Kipling’s letter went on: If you use American machinery for models you’ll get things much too light and graceful, for one can tell the difference between American and English engines as far as one can see them – or hear them, they say who know. McAndrew also is a Scot of the Scots – clean shaven or with a torpedo beard I should say and his uniform would be pretty dingy after a three month voyage.

In regard to the salient points for illustration of the verses I suspect you have already made your own choice. It seems to me that little line touches of hoisting the passengers luggage – the tramp steamer off Sumbawa Head – all nose and stern and funnel [sketch of tramp steamer] and the run of a liner through the misty, ice-strewn south bergs might be worth something.

Then there’s a good wash picture perhaps (a little one) of the couples kissing in the dusk. But I perceive I could go on like this for many pages so I’ll e’en come to an end and leave the matter trustfully in your hands.”

Professor Pinney notes “Pyle’s illustrations pay no heed to these suggestions”!

The scene

The narration consists of McAndrew’s musings as he stands just below the engine-room skylight, on a platform around the upper end of the cylinders of the main engine, watching with half an eye – and ear – what is going on below him, but aware of conditions and events on deck.

The time at the start of the poem is the beginning of the middle watch (midnight to 4 a.m.), and the ship is on the last leg of her voyage; she will be in Plymouth within the next four hours or so. The musings take the form of one side of a conversation with his God (who doesn’t reply). Peter Keating’s Rudyard Kipling the Poet (p. 106) explains that: “As originally published in Scribner’s Magazine, the monologue was introduced by a fictitious “extract from a private letter” which makes it clear that McAndrew is on deck reminiscing to a passenger: this setting is not apparent from the poem as printed in The Seven Seas”. Certainly, in the text considered here, McAndrew is within the engine room, or, just possibly, but not very likely, sitting on the coaming of the engine room skylight, able to see down into the engine room. (See the notes on the text for lines 15, 123, 134-5.)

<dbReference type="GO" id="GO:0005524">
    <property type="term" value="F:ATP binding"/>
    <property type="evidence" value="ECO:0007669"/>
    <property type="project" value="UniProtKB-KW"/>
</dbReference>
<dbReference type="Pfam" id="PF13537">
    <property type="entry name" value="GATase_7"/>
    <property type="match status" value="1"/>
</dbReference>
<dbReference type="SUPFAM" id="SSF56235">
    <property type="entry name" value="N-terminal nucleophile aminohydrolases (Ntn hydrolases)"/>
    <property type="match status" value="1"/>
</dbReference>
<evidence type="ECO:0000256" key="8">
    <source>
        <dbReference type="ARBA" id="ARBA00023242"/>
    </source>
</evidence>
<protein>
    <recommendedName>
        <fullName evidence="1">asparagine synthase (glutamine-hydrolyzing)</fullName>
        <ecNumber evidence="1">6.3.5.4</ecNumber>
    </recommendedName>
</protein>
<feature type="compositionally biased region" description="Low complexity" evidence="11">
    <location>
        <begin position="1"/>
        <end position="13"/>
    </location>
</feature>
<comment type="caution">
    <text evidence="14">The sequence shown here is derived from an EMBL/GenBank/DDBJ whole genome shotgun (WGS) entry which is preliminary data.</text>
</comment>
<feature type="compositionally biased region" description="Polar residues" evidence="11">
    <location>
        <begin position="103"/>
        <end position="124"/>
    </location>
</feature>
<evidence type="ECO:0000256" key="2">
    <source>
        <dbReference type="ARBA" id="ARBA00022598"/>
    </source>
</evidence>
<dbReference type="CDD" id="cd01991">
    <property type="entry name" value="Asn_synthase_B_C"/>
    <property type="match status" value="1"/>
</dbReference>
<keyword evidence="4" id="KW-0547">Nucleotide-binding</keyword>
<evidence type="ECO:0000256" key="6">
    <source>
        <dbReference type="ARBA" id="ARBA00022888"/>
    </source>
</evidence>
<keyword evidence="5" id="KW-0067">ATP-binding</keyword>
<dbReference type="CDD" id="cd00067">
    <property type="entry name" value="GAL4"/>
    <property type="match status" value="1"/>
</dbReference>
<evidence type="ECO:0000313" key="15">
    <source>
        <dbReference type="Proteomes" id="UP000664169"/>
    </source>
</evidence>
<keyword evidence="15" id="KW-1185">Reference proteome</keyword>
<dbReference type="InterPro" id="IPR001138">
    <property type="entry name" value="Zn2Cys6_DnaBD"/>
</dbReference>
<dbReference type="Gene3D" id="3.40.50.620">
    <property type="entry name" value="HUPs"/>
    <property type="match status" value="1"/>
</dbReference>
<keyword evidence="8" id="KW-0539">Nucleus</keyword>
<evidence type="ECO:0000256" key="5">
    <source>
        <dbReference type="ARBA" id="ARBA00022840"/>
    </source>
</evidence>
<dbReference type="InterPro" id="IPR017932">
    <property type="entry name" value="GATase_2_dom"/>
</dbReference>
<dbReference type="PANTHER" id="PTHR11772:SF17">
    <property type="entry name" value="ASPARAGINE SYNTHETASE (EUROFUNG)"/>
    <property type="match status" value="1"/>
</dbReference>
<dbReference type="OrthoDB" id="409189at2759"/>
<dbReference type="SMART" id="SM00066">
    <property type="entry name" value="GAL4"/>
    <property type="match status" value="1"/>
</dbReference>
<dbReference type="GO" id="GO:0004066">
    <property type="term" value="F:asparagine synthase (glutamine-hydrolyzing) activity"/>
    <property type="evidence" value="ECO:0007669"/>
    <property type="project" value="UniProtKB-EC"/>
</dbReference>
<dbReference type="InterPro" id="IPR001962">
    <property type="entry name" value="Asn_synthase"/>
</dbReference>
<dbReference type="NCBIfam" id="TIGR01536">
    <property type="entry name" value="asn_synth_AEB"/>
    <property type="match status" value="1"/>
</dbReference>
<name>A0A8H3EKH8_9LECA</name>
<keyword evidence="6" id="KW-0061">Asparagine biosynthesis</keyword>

For interest, we give the text of that fictitious private letter below, noting that, although it is quite short, Kipling did not repeat it in The Seven Seas and subsequent collections:

“. . .and the night we got in, sat up from twelve to four with the Chief Engineer who could not get to sleep either . . . said that the engines made him feel quite poetical at times, and told me things about his past life. He seems a pious old bird; but I wish I had known him earlier in the voyage.”

Peter Keating’s comment above, that that fictitious letter “makes it clear that McAndrew is on deck, reminiscing to a passenger” is a perfectly fair inference but is not necessarily so. On a long voyage, such as this has been, it would have been perfectly normal and acceptable for McAndrew to have invited any passenger who showed an interest in the engines to visit the engine room at an appropriate time. In this case, the passenger has left it a bit late – they will be in Plymouth at about six o’clock tomorrow morning. But we suggest that the references given immediately above all suggest that McAndrew was inside the engine room, though not down ‘on the plates’, and the final form of the verse is undoubtedly that of a soliloquy and not a conversation.